Love, Lies And Indomee by Nuril Basri

Admittedly, I picked up this novel hoping for a light and entertaining read, and I wasn’t disappointed.

Originally titled Enak and written in Bahasa Indonesia, Love, Lies And Indomee was translated into English recently. Set in Indonesia, the novel addresses the issues of modern romance, marriage and gender roles via the love life of fiesty female protagonist, Ratu. Ratu is a character that most women today can relate to - She is clever, gainfully employed and financially independent, and lives on her own. Yet, she is insecure about her looks (specifically, her size) and the fact that she does not have a boyfriend. In an attempt to get her parents off her back, she resorts to looking for a fake boyfriend on Facebook. Initially taken in by his good looks, she realises that her fake boyfriend, Hans is a freeloader. Against all odds, the pair fall in love, but complications arise when the pair cannot be together and Ratu agrees to an arranged marriage on impulse.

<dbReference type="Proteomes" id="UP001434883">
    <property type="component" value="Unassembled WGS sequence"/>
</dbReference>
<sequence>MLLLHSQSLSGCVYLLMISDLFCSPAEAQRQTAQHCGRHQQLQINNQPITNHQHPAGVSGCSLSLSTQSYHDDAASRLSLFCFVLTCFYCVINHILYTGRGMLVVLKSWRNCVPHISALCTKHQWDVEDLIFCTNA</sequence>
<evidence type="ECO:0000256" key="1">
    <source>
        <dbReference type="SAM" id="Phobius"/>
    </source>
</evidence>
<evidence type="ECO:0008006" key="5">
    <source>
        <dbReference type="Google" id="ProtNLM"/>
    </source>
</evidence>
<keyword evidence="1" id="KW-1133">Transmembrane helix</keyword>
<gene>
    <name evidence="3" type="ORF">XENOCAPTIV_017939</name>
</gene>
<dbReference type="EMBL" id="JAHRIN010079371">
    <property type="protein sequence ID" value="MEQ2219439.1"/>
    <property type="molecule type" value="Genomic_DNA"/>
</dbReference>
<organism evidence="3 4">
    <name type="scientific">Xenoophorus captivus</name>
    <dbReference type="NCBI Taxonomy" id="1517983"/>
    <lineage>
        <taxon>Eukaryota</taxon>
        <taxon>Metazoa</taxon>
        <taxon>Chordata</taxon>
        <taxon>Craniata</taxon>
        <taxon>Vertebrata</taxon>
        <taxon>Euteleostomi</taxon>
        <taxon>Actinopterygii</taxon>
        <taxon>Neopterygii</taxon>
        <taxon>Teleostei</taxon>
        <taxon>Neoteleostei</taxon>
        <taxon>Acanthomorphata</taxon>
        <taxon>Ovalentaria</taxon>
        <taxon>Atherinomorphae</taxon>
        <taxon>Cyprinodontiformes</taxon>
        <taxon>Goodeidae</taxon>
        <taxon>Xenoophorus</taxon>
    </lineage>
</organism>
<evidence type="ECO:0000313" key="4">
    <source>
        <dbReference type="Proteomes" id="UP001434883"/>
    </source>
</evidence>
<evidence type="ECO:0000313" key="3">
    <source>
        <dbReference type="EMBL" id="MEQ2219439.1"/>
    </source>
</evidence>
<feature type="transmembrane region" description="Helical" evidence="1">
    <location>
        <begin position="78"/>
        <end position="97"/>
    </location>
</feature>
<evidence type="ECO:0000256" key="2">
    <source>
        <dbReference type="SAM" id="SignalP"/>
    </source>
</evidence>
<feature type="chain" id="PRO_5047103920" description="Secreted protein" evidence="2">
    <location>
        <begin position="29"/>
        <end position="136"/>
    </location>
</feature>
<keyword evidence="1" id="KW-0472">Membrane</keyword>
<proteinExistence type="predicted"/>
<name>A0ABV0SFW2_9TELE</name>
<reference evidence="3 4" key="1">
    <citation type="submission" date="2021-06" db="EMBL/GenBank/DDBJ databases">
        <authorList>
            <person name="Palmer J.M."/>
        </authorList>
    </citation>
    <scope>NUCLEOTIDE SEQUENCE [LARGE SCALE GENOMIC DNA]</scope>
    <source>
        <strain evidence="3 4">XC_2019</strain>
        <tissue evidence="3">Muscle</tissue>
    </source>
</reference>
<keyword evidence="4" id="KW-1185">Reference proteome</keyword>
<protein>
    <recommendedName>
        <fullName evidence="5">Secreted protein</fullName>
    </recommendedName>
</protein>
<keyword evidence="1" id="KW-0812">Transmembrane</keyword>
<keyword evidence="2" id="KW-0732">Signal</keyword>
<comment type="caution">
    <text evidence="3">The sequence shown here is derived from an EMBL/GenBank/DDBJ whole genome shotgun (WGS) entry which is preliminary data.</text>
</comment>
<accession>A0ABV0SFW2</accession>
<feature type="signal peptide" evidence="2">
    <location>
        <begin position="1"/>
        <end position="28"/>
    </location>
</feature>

While there are many somewhat dramatic and cheesy twists and turns in the plot, I find myself unable to put the book down. This is, in part, because of the relatable nature of the female protagonist’s character, which helps to anchor the novel. For me, it is also refreshing that the story is set close to home whereas most similar stories about love and coming of age are typically viewed from a Western perspective. The novel also addresses the issue of arranged marriage, which is typically seen as a negative social phenomenon, but is shown to somehow work out in the end in this novel. I do wonder how the story would read in the original Bahasa Indonesia and if anything was lost in translation. (For example, the translator commented in his notes that in the original Bahasa Indonesia version, the first-person pronoun, saya and the second-person pronoun, anda were used. To signify growing intimacy between the characters, the casual aku and kamu later replaced them. He revealed that he eventually solved this problem by having the characters address each other as Mr and Ms.) It is best to dive straight into the novel and enjoy it for all its drama, while pondering about the thought-provoking issues it addresses along the way.


by Dawn Tan